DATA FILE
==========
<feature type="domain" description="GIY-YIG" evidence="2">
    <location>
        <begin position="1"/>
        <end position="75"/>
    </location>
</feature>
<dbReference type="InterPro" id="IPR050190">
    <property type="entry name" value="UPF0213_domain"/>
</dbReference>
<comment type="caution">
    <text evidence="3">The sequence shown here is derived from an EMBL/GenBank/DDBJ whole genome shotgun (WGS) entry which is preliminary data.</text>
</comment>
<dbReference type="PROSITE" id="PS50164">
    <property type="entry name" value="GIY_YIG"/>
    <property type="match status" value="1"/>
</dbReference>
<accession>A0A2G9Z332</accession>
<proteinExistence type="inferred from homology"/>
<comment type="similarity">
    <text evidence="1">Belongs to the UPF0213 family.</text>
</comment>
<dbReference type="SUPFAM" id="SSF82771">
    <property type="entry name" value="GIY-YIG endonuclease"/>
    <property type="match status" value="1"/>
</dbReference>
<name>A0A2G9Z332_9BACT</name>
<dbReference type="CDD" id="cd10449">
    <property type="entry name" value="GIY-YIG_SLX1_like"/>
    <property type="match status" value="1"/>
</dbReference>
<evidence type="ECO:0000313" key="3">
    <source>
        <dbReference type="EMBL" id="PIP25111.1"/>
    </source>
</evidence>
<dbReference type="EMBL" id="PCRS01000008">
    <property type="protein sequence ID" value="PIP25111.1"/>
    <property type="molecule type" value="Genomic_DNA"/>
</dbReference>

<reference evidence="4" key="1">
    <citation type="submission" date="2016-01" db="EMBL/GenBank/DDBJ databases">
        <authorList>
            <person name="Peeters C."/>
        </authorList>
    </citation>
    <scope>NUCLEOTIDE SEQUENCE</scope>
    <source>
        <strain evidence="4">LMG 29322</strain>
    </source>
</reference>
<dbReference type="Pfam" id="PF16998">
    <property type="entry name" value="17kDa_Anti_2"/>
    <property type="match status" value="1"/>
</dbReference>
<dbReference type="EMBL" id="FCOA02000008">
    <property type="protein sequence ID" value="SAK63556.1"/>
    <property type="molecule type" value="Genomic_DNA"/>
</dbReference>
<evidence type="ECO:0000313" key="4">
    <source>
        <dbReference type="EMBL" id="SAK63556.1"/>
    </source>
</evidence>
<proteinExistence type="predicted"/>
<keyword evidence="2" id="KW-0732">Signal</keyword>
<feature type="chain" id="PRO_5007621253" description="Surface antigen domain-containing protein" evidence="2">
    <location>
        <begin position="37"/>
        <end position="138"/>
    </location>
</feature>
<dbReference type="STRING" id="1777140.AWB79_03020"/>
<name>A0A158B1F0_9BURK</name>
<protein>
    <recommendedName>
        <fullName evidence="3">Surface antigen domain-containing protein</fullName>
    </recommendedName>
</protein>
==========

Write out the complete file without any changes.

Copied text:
<feature type="domain" description="GIY-YIG" evidence="2">
    <location>
        <begin position="1"/>
        <end position="75"/>
    </location>
</feature>
<dbReference type="InterPro" id="IPR050190">
    <property type="entry name" value="UPF0213_domain"/>
</dbReference>
<comment type="caution">
    <text evidence="3">The sequence shown here is derived from an EMBL/GenBank/DDBJ whole genome shotgun (WGS) entry which is preliminary data.</text>
</comment>
<dbReference type="PROSITE" id="PS50164">
    <property type="entry name" value="GIY_YIG"/>
    <property type="match status" value="1"/>
</dbReference>
<accession>A0A2G9Z332</accession>
<proteinExistence type="inferred from homology"/>
<comment type="similarity">
    <text evidence="1">Belongs to the UPF0213 family.</text>
</comment>
<dbReference type="SUPFAM" id="SSF82771">
    <property type="entry name" value="GIY-YIG endonuclease"/>
    <property type="match status" value="1"/>
</dbReference>
<name>A0A2G9Z332_9BACT</name>
<dbReference type="CDD" id="cd10449">
    <property type="entry name" value="GIY-YIG_SLX1_like"/>
    <property type="match status" value="1"/>
</dbReference>
<evidence type="ECO:0000313" key="3">
    <source>
        <dbReference type="EMBL" id="PIP25111.1"/>
    </source>
</evidence>
<dbReference type="EMBL" id="PCRS01000008">
    <property type="protein sequence ID" value="PIP25111.1"/>
    <property type="molecule type" value="Genomic_DNA"/>
</dbReference>

<reference evidence="4" key="1">
    <citation type="submission" date="2016-01" db="EMBL/GenBank/DDBJ databases">
        <authorList>
            <person name="Peeters C."/>
        </authorList>
    </citation>
    <scope>NUCLEOTIDE SEQUENCE</scope>
    <source>
        <strain evidence="4">LMG 29322</strain>
    </source>
</reference>
<dbReference type="Pfam" id="PF16998">
    <property type="entry name" value="17kDa_Anti_2"/>
    <property type="match status" value="1"/>
</dbReference>
<dbReference type="EMBL" id="FCOA02000008">
    <property type="protein sequence ID" value="SAK63556.1"/>
    <property type="molecule type" value="Genomic_DNA"/>
</dbReference>
<evidence type="ECO:0000313" key="4">
    <source>
        <dbReference type="EMBL" id="SAK63556.1"/>
    </source>
</evidence>
<proteinExistence type="predicted"/>
<keyword evidence="2" id="KW-0732">Signal</keyword>
<feature type="chain" id="PRO_5007621253" description="Surface antigen domain-containing protein" evidence="2">
    <location>
        <begin position="37"/>
        <end position="138"/>
    </location>
</feature>
<dbReference type="STRING" id="1777140.AWB79_03020"/>
<name>A0A158B1F0_9BURK</name>
<protein>
    <recommendedName>
        <fullName evidence="3">Surface antigen domain-containing protein</fullName>
    </recommendedName>
</protein>